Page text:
Historic B- 17 Flying Fortress comes to Columbus

Columbus, GA (WLTZ) –  A rare site is taking place in the skies over Columbus as a piece of history from World War II takes flight, teaching the current generation about the sacrifices of the greatest generation.

There are only 13 operational B-17 ‘Flying Fortress’ bombers left on the planet.  And of that number only 10 have flown in the last year and even fewer are open for public flight. And Columbus will be home to the Memphis Belle, for this weekend at least.

“They made just under 13 thousand of these aircraft, and to think we couldn’t even make a squadron if we gathered them altogether in one spot is pretty incredible.” says Keith Youngblood with the Liberty Foundation. The Foundation is responsible for the Memphis Belle, which they now use as more of a ‘Flying Museum’ than ‘Flying Fortress’.

“It’s actually flown all over the globe.” Youngblood adds,  “Its been to Japan, its been to Europe multiple times and obviously its been all over the United States. So a pretty busy airframe its whole life. “

This B-17 served in multiple roles throughout its lifetime including as a firefighting plane, used to combat wildfires. The plane never saw combat but now it takes its name in honor of the Memphis Belle, the only bomber to survive 25 combat missions and keep her entire crew alive during World War II.

There were more than 12 thousand ‘Flying Fortresses’ built between 1935 and 1945 and more than a third of them were lost in combat.

But what made the B-17 famous were the brave 10 man aircrews who flew the Fortress in hundreds of missions dropping more than 640,000 pounds worth of bombs throughout the war.

Youngblood recounts some of this conversations with bomber veterans, “These guys will flat out say, ‘We thought we were gonna die tomorrow,’ But they did their jobs and took care of their business. They didn’t want to let any of their other crew-members down.”

And one local man has a unique perspective on the B-17, Dequindre McGlaun who flew on 25 combat missions between May 1943 and January 1944.   The Chattahoochee county native was a lead bombardier, in the 94th Bomb Group, 333rd Squadron, 8th Air Force.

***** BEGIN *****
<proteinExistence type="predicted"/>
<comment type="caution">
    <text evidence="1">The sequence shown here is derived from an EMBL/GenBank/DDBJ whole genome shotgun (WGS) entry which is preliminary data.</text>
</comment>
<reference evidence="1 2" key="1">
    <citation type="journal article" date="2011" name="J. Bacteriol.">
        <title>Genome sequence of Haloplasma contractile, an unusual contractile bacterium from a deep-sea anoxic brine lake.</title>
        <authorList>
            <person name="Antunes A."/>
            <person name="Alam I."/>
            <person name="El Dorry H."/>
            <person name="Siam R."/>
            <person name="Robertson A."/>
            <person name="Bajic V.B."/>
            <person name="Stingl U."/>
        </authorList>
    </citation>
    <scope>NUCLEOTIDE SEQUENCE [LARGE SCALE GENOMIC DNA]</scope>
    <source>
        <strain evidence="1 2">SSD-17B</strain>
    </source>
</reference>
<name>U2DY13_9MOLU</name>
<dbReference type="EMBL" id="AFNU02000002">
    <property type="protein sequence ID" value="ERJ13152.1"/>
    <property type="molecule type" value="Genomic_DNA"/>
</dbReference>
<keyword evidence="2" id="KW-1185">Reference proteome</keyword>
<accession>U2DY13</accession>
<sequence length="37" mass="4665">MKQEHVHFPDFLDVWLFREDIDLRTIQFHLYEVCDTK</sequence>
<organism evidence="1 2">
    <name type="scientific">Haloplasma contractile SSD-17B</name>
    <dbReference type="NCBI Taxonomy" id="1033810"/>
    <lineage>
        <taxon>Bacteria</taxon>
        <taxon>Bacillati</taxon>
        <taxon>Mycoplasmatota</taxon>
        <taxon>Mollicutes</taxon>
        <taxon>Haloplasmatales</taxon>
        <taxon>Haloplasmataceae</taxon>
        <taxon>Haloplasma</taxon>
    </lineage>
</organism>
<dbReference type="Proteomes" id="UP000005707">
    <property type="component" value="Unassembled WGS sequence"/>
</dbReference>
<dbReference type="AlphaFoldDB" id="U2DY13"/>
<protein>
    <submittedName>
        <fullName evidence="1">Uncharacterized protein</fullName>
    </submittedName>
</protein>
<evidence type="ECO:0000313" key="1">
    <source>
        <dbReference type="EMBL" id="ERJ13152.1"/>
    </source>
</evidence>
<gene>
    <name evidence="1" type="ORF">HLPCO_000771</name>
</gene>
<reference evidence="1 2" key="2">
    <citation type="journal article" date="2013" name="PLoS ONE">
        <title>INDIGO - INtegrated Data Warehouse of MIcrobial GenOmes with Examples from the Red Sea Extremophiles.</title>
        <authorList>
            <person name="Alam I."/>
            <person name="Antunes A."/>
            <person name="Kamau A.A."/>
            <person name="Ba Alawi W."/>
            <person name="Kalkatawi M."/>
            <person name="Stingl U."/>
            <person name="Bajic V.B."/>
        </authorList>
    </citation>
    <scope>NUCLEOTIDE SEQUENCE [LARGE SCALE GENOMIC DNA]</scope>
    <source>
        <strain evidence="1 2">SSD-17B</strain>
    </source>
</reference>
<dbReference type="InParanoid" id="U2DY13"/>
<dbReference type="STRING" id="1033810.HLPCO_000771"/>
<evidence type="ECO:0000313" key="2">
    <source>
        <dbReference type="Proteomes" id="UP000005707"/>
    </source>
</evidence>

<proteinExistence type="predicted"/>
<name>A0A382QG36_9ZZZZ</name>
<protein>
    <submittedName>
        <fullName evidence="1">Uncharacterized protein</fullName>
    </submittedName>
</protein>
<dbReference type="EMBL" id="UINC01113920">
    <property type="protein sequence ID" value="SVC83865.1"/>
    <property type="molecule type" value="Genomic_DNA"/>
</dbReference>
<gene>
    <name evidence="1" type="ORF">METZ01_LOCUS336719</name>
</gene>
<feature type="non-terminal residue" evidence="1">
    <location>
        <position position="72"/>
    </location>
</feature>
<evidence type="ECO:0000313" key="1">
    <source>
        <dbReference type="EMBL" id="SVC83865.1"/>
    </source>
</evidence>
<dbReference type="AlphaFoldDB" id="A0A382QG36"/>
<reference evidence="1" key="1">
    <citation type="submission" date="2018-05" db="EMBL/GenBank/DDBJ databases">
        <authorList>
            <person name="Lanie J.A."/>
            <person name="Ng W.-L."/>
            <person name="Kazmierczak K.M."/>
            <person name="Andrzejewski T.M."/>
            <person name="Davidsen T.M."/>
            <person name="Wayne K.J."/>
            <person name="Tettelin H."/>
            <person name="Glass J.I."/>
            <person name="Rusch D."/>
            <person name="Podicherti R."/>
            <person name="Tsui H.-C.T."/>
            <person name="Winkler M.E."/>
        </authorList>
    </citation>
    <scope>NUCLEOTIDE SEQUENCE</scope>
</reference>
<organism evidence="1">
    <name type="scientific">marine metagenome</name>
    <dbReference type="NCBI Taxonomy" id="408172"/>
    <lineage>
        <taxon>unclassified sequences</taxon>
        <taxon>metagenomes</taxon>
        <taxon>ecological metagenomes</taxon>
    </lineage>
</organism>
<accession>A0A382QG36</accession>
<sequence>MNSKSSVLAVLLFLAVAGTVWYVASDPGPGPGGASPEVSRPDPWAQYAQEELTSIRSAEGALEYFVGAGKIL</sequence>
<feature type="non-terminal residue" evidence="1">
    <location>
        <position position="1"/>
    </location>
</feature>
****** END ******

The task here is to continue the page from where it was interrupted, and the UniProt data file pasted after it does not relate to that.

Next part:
McGlaun saw first hand how the plane managed to keep her crews alive, when his plane was shot down over the North Sea after a bombing mission over mainland Europe.

He says he tried to keep his mind  on the mission, because the success or failure of any mission was often in the bombardier’s hands.

“You can imagine what my thoughts were,” McGlaun recalled,  “Everything depended on that mission with what I did with that bomb sight. Because if I didn’t hit that target I’d risk a lot of lives for nothing.”

The Flying Fortress was also unique because of its ability to defend.  Among the 10 man crew, five of them manned machine gun turrets to take down enemy planes.  B-17 crews shot down 23 enemy aircraft for every 1,000 raids, the most amongst all U-S bombers.

And now the Memphis Belle is here keeping the story of the B-17 and the crews who flew her alive for the next generation.

“You know you can stand at Gettysburg and see the landscape and kind of see how the battle played out.” Youngblood explained, “You can do the same thing at Omaha Beach.  But these guys, their battlefield is in the skies over Europe somewhere, and you can’t revisit it.  So its really important that these guys are not forgotten.”

The Liberty Foundation, the group whose mission it is to maintain the Memphis Belle, will be here  this Saturday, November 1st at the Columbus Airport.

Flights are 10 am to PM every hour on the hour.   Ground tours are from 2:30 to 6:30 each day. Anyone seeking info can call (918)-340-0243 or visit www.libertyfoundation.org.

 

 

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